BOE Starts Euro Lending Facility to Cushion Brexit Risks

(Bloomberg) -- The Bank of England is launching a new liquidity facility in euros in the final few weeks before the scheduled date for Britain to leave the European Union.

The bank said Tuesday the weekly auctions from March 13 are a “prudent and precautionary step” to allow U.K. lenders to access euro funding. The bank already offers dollar auctions on a similar basis.

Although the prospects seem to be fading for a no-deal Brexit on March 29, the BOE’s Financial Policy Committee said “significant market volatility” is to be expected in this scenario. Still, the central bank reiterated that the core banking system is strong enough to continue functioning properly and wouldn’t amplify the disruption.

The FPC, which was set up after the 2008 crisis to spot risks to financial stability, said that EU households and businesses could struggle to access some banking and market services in a no-deal withdrawal, ultimately raising the cost of doing business for banks that could ripple back to the U.K.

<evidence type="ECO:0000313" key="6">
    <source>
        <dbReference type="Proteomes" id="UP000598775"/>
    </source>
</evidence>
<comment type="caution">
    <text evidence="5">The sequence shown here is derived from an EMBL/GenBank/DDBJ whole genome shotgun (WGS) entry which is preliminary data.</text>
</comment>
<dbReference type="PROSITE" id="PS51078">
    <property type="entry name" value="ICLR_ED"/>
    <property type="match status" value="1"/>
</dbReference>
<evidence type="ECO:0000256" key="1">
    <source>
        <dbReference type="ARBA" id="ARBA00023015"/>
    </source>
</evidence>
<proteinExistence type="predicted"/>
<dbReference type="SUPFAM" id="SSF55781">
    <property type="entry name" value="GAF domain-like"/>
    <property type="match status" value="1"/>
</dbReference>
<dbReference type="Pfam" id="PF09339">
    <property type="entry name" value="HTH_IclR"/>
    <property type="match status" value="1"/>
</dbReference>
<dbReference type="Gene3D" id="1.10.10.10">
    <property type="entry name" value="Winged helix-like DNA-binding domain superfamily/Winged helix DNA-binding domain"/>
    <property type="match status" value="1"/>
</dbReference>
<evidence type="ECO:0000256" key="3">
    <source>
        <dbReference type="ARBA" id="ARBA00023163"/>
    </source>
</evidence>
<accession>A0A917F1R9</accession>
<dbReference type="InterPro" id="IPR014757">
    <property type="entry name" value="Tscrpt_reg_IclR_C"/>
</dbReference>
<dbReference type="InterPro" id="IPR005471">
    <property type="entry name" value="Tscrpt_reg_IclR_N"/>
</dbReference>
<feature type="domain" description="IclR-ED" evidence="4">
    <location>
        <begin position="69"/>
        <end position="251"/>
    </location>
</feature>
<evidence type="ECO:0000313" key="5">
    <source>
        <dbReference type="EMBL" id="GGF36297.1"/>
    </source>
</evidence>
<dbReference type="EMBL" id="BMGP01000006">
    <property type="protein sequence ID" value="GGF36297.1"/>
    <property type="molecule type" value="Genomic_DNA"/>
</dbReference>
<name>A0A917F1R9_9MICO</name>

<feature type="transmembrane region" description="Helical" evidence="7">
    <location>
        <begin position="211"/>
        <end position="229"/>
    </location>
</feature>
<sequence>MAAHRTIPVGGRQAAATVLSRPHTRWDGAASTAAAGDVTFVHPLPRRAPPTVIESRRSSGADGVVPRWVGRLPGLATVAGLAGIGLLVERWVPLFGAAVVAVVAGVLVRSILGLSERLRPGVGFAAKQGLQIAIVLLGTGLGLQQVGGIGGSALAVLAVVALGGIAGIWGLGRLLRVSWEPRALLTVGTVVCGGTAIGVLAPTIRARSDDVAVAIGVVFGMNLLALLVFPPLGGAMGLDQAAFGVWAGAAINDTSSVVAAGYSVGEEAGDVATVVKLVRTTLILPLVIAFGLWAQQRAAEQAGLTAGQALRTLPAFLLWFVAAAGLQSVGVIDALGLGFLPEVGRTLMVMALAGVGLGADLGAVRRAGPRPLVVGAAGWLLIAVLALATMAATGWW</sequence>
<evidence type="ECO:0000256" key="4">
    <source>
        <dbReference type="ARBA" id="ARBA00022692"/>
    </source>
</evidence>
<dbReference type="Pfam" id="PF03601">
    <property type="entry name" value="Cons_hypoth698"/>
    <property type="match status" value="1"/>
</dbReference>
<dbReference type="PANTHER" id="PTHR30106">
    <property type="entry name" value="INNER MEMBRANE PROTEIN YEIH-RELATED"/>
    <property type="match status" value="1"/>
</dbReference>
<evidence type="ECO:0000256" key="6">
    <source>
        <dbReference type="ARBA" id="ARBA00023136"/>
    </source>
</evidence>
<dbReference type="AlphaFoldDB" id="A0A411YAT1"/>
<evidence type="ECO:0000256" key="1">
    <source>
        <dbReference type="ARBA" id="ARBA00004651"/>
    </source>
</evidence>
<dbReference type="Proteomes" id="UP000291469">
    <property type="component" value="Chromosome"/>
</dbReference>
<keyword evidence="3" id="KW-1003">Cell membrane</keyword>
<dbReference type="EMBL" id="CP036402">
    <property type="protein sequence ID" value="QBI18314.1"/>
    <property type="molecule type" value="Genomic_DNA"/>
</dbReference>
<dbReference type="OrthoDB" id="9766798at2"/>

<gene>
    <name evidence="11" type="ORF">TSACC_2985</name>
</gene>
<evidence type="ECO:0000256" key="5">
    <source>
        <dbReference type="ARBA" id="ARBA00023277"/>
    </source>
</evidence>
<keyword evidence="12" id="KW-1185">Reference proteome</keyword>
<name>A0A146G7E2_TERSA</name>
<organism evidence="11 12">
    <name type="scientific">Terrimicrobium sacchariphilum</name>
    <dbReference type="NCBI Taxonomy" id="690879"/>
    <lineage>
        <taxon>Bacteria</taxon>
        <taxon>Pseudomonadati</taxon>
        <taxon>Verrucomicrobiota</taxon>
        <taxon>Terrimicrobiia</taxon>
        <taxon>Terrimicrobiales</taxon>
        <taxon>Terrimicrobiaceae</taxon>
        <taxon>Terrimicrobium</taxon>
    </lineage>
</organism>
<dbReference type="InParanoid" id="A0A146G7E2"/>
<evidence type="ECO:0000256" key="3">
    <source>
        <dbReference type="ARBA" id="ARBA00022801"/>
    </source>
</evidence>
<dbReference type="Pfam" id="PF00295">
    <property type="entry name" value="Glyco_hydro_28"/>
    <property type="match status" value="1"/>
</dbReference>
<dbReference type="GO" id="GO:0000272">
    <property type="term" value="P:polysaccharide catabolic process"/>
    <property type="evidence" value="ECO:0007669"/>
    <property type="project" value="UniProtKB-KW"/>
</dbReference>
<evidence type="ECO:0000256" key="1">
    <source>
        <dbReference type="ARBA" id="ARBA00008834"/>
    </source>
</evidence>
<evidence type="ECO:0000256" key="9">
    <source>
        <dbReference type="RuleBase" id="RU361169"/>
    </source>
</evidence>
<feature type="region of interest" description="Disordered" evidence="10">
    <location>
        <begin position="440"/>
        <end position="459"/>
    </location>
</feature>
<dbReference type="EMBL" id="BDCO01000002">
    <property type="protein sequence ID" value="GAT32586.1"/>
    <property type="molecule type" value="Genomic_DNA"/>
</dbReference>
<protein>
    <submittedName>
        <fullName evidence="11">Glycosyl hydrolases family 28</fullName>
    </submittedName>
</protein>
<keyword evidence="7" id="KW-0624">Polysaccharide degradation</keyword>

For example, while U.K. and global banks have set up new entities to do business from within the EU, they are still struggling to transfer EU clients to the new divisions, the BOE said. Only 10 percent to 20 percent of most major firms’ EU clients are ready to enter into trades, according to the central bank.

Other keys points from the BOE are:

  • The FPC decided to keep the U.K. banks’ economic safety net, known as the countercyclical capital buffer, steady at 1 percent of risk-weighted assets.
  • The BOE will add CYBG to its banking stress tests from 2020. The bank has recently enlarged through a merger with Virgin Money.
  • The bank will launch a pilot cybersecurity exercise in the summer, focusing on disruption to payments systems.

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